One of Philadelphia’s most unheralded center prospects is Cooper Marody, a freshman at Michigan. He was taken late in the draft but has potential, and is tied for Michigan’s scoring lead.

David Kase and Mikhail Vorobyov are both playing in Europe. Kase was one of the highest-rated European players of the 2015 draft and is known for his ability to create space. The only difficult issue with Kase is his size, and his 5-foot-8 frame made his draft stock fall. Kase is with Pirati Chomutov of the Czech league this season and has one point through 15 games. Vorobyov is splitting time with Salavat Yulaev Ufa of the KHL and Tolpar Ufa of the MHL. The center is a good skater with good vision.

Left Wing

Philadelphia’s left wing pool doesn’t have any top-end prospects like the defense does, or even the right wing and center positions. There are a couple of players, however, like Oskar Lindblom and Radel Fazleev, who could become reliable players. For now, left wing Taylor Leier, who’s in his second season of professional hockey, is the team’s top left wing prospect. He wasn’t too productive offensively last year with 31 points in 73 games, but injuries factored into that. If he picks up his scoring, Leier might be in line for a call-up.

Fazleev is the team’s second-best left wing prospect. He didn’t produce very well in his draft year, but rebounded well during the next season. Fazleev is now in his third year with Calgary and has 18 points through 16 games. He’s also been a staple for Russia during international competition, which included three games during the World Junior Championships last year. Fazleev is a good playmaker and is one of Philadelphia’s versatile prospects.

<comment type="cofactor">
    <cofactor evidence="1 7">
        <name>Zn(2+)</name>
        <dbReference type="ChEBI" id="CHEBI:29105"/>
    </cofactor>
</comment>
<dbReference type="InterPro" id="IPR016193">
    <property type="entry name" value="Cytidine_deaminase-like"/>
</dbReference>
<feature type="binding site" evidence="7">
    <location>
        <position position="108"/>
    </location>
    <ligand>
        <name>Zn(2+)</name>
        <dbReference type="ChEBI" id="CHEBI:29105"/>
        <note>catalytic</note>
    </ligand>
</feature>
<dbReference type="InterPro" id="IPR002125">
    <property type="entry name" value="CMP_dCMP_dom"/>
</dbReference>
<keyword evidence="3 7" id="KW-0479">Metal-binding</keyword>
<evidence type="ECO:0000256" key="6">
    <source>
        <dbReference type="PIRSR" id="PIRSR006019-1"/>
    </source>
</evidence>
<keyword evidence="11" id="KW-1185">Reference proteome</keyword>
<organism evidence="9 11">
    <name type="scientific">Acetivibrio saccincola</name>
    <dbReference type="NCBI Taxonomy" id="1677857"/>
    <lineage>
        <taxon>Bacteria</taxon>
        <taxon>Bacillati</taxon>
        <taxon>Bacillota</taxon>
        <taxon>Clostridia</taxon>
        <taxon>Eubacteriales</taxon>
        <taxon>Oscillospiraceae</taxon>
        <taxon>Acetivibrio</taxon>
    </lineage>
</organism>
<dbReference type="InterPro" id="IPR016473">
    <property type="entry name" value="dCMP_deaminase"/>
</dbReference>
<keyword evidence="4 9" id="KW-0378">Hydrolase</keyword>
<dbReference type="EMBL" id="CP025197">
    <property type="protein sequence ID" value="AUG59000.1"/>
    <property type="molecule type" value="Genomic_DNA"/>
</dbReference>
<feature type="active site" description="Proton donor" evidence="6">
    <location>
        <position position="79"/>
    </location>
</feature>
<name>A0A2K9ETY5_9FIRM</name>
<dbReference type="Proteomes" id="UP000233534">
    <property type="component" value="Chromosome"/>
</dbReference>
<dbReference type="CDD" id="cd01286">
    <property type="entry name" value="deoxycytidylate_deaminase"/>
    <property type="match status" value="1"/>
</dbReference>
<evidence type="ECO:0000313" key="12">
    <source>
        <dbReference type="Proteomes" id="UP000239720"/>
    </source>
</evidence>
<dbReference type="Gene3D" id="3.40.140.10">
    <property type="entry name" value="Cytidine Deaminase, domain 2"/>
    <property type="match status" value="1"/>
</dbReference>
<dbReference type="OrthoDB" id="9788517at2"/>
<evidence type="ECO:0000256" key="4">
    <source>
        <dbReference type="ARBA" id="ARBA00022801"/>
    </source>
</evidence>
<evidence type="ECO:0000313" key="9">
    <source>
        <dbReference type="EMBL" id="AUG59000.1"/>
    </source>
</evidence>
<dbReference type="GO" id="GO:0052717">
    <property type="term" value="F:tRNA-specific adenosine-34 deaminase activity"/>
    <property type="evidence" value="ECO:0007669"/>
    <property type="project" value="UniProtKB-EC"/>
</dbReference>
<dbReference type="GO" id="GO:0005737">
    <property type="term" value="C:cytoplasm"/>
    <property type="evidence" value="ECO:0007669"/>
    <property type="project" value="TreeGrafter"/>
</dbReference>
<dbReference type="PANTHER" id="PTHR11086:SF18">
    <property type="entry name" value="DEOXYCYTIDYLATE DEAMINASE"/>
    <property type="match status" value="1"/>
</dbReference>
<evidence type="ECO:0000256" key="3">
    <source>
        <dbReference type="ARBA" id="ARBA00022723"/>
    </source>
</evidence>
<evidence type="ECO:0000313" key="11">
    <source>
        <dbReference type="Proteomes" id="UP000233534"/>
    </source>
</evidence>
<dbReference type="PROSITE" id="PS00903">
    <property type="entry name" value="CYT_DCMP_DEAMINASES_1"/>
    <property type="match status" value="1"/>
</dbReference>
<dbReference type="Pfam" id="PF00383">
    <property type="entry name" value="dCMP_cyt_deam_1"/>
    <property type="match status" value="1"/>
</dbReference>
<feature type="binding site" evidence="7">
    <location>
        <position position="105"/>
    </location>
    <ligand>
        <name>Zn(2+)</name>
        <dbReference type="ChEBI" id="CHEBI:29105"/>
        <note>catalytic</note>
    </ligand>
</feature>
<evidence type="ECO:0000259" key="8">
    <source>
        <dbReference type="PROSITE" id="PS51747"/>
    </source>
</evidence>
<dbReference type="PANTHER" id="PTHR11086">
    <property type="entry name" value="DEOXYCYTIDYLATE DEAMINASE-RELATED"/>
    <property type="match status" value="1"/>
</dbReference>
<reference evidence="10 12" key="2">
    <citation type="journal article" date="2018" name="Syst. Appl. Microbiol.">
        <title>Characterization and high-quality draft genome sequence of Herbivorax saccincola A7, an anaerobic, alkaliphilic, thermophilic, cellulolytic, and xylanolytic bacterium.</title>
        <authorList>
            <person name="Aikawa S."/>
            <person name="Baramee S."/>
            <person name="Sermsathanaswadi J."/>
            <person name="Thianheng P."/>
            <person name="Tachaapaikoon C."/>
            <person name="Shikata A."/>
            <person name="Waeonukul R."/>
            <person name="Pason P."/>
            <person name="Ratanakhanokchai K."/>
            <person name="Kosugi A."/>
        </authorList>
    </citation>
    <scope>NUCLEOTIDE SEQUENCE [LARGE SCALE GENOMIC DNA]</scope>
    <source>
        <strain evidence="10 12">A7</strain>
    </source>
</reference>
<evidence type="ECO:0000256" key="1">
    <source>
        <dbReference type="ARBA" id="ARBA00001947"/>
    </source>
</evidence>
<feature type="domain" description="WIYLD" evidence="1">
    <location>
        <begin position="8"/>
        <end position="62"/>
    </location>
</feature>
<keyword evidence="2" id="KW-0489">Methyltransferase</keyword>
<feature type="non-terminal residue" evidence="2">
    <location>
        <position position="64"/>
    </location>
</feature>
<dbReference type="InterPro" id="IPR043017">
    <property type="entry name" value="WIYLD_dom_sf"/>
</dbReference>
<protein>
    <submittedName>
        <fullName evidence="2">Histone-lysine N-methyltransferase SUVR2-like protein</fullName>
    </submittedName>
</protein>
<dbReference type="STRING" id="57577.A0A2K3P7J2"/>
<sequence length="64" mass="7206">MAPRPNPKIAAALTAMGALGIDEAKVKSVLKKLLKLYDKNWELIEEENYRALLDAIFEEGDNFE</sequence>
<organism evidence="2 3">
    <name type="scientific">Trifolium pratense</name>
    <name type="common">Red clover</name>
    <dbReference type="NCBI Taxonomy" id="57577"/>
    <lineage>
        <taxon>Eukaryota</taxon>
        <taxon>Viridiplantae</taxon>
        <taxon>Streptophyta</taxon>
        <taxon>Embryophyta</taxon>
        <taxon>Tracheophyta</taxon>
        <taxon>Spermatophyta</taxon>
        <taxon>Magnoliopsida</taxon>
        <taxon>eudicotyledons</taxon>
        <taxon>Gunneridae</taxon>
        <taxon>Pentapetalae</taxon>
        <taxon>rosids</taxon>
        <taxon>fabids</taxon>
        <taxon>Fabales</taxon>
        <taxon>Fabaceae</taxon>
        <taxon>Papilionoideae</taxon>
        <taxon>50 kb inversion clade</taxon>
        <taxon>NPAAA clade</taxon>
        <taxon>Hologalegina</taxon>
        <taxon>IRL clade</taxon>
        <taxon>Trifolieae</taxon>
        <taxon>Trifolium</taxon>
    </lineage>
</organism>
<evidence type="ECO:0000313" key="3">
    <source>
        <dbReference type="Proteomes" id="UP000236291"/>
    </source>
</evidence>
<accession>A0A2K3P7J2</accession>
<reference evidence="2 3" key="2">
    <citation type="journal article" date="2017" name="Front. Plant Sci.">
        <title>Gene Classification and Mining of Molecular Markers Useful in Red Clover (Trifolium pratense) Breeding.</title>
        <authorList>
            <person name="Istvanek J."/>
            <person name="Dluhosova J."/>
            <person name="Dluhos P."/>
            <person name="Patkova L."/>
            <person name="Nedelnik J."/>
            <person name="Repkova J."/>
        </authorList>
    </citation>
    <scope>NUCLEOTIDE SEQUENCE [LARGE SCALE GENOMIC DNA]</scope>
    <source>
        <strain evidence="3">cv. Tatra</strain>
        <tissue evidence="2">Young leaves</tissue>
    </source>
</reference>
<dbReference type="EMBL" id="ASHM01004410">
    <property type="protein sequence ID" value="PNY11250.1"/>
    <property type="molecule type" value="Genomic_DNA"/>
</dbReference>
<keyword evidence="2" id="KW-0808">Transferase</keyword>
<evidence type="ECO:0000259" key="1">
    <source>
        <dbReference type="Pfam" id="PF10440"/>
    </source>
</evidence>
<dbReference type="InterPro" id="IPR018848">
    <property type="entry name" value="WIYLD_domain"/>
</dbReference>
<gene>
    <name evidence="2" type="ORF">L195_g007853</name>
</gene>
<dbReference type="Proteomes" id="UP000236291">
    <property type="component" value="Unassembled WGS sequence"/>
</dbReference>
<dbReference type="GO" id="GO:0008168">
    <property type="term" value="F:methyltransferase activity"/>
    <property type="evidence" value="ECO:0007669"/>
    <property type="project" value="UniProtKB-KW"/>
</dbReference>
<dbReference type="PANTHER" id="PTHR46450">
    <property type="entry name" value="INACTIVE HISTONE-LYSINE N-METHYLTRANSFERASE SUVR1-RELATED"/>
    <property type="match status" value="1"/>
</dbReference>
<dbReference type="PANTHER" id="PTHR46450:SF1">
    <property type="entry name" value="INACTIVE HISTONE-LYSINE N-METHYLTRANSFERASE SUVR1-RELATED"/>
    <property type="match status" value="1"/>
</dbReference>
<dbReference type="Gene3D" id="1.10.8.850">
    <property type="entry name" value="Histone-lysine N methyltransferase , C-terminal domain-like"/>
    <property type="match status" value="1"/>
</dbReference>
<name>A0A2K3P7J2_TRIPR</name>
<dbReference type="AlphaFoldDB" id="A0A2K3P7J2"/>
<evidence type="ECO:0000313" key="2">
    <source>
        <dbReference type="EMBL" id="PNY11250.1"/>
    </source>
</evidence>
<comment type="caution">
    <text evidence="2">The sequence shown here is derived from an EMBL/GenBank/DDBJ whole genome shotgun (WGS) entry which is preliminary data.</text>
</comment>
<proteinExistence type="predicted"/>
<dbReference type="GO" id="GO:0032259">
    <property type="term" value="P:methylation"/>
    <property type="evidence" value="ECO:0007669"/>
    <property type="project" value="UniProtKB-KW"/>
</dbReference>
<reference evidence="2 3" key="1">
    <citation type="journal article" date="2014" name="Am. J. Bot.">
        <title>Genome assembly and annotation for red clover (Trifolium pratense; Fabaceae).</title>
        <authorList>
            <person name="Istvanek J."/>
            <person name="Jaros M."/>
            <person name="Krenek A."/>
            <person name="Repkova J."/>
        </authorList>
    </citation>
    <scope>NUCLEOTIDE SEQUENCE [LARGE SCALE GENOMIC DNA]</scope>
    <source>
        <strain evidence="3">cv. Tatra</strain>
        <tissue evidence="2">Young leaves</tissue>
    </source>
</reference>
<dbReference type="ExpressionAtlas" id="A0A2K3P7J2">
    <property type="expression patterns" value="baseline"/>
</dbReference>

Behind Fazleev is Lindblom, who is still playing in the SHL. This is his second season with the SHL and Brynas, and he has 12 points in 16 games. Lindblom has been developing well since his draft year, which includes improved skating. After Lindblom, Philadelphia has several depth prospects—Samuel Dove-McFalls, Danick Martel, Andrew Johnston and Tyrell Goulbourne. Dove-McFalls, drafted last year, projects to be a checker. And Goulbourne, although known for fighting at the junior level, signed with the organization after his last year with Kelowna. He has played in nine games for the Phantoms.

Defense

Defense is Philadelphia’s most thorough prospect pool. The Flyers have started building its blue line of the future, and it starts with Ivan Provorov—one of the best defensemen in the 2015 NHL draft. Provorov is still playing in the CHL, but his offensive abilities coupled with his skating and high hockey IQ mean he’ll most likely be a top blueliner with the Flyers. In his second year with the Brandon Wheat Kings, Provorov has 15 points through 16 games.

Joining Provorov at the top is Travis Sanheim, another almost NHL-ready talent. Sanheim is another first-round draft pick who’s also in the CHL and is averaging over a point per game with the Hitmen this season. Samuel Morin, Philadelphia’s most defensive-minded defenseman, is also one of the team’s top prospects. He is now in the AHL, and has one point through nine games.